The first armed drones were deployed after the tragedy of 9/11, but the modern-day battlefield poses threats that were previously unimaginable. It’s becoming more important than ever to prepare US soldiers for any potential dangers. Improving situational awareness while remaining covert is the main goal, along with real-time intelligence while being on the move.
We’ve come a long way with regard to the history of drones in the US Army. 1907 marked the use of the world’s first quadcopter (a drone that is controlled by four rotors). It was invented by a Nobel Prize winner and two inventor brothers. It was a mighty endeavor but with many limitations such as lack of steering capability, the need of four men to hold it steady and a height of merely two feet from the ground.
Ten years later, the first pilotless winged aircraft in history was launched. It was called the Ruston Proctor Aerial Target. It used Tesla’s remote-control technology and was designed to be a pilotless bomb that could be flown into enemy targets.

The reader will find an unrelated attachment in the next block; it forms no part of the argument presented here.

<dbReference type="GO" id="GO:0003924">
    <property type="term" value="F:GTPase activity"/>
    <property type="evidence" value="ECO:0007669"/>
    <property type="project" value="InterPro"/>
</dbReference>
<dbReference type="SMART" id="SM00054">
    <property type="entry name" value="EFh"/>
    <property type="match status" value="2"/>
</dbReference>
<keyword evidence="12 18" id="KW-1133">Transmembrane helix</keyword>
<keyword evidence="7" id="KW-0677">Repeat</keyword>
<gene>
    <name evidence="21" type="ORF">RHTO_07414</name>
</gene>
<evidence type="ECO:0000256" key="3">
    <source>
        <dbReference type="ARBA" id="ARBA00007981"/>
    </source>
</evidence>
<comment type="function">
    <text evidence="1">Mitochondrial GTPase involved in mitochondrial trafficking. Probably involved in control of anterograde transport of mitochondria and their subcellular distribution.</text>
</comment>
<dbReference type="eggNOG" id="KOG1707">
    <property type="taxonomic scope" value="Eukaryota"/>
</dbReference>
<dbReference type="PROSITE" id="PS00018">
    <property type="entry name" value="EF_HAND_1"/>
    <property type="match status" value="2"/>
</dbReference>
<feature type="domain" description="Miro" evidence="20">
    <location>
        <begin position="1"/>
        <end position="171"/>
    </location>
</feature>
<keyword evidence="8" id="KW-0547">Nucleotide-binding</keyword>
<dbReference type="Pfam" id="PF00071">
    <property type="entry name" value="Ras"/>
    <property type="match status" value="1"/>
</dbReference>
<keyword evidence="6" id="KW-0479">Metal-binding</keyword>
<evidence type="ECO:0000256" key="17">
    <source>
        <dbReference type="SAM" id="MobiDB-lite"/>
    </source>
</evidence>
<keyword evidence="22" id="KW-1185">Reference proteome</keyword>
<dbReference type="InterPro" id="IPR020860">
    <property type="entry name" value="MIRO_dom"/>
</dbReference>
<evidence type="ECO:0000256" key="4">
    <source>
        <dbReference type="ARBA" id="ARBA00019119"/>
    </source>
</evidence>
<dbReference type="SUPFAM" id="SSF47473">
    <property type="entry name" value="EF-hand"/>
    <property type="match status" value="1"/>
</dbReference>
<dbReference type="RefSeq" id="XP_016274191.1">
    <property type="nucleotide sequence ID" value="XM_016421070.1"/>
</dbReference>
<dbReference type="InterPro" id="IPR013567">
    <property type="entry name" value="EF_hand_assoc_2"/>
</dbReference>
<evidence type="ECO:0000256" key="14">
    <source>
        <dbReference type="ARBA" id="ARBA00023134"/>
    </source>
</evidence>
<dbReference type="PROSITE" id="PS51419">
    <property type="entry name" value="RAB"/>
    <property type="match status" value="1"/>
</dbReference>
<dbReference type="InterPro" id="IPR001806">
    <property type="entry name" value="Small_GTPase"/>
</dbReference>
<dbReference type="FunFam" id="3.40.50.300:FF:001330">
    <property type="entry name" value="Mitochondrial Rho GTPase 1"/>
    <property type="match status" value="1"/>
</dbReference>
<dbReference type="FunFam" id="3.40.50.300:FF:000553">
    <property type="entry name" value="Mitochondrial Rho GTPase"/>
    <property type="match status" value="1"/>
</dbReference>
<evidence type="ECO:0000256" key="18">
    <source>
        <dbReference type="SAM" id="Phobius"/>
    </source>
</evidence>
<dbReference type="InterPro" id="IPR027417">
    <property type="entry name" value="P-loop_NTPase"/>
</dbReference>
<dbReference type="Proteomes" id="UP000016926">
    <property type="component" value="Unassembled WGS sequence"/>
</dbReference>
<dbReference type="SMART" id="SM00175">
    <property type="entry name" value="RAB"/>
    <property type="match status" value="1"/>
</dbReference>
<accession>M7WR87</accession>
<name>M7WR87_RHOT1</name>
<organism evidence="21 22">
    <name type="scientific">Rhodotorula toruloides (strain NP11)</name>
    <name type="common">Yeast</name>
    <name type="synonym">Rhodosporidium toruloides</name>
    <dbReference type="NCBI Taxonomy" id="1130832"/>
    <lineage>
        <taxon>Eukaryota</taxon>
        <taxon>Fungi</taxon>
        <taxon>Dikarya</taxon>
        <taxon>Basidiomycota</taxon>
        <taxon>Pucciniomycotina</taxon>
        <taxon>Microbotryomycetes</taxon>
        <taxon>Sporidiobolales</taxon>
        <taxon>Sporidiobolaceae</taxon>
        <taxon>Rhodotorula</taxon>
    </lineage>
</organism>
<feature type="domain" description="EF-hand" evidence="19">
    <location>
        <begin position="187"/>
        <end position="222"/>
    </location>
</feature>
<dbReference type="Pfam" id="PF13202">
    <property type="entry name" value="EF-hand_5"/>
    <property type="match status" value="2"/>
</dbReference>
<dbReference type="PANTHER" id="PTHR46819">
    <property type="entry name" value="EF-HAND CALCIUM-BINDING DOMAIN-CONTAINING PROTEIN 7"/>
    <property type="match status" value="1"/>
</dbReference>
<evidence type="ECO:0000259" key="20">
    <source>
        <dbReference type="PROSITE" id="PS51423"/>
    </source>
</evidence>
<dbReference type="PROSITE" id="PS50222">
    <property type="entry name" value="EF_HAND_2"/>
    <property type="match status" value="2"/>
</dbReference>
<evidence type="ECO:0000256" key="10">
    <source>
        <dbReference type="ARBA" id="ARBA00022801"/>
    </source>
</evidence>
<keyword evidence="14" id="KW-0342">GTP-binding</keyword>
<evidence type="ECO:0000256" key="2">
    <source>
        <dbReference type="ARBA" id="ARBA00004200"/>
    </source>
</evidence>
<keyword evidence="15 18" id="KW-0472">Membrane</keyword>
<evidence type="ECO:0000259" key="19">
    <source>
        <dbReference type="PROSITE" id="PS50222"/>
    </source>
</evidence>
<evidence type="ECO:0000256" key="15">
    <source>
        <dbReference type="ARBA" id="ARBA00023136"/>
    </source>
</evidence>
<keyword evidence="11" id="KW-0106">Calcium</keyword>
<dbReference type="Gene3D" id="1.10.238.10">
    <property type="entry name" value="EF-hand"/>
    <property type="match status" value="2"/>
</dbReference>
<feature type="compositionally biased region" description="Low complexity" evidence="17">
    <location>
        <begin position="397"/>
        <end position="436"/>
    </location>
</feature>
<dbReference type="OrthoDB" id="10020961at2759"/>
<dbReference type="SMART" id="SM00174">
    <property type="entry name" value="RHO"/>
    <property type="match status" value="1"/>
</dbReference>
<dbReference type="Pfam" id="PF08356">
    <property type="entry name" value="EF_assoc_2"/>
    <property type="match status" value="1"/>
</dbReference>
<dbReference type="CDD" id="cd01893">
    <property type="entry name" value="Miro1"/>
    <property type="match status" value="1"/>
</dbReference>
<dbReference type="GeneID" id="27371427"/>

Transistors in the 1960s meant a huge rise in the availability and lowering of the cost for moderately-sized radio-controlled items. This meant that many more people could now afford RC planes.
Thanks to revolutionary micro UAV technology, troops are now scouting Afghanistan with a brand new device. They are a combination of personal reconnaissance, surveillance and target drones called Black Hornets and they are small enough to fit inside someone’s pocket.
FLIR Systems is the company behind this groundbreaking technology. The FLIR robotic sector services the military in a variety of ways through human-machine interaction, and the nano drones are the latest development.
Weighing little over an ounce, these tiny devices have the capability of leaving zero audible or visual signature as they doing a reconnaissance mission. They are able to fly for 25 minutes on a single charge, at a top speed of 13 miles an hour, and they have a range of 1.24 miles. They are capable of withstanding gusts of wind up to 20 knots and can fly in inclement weather. Their cameras are day and night compatible.
In addition to this technology, FLIR has also partnered with public safety groups, private security firms, and transportation agencies to improve the lives of countless people through their video and audio innovations. In the field of science, their infrared science cameras allow testers to monitor experiments from beginning to end, quickly identifying heat dissipation problems and administering solutions.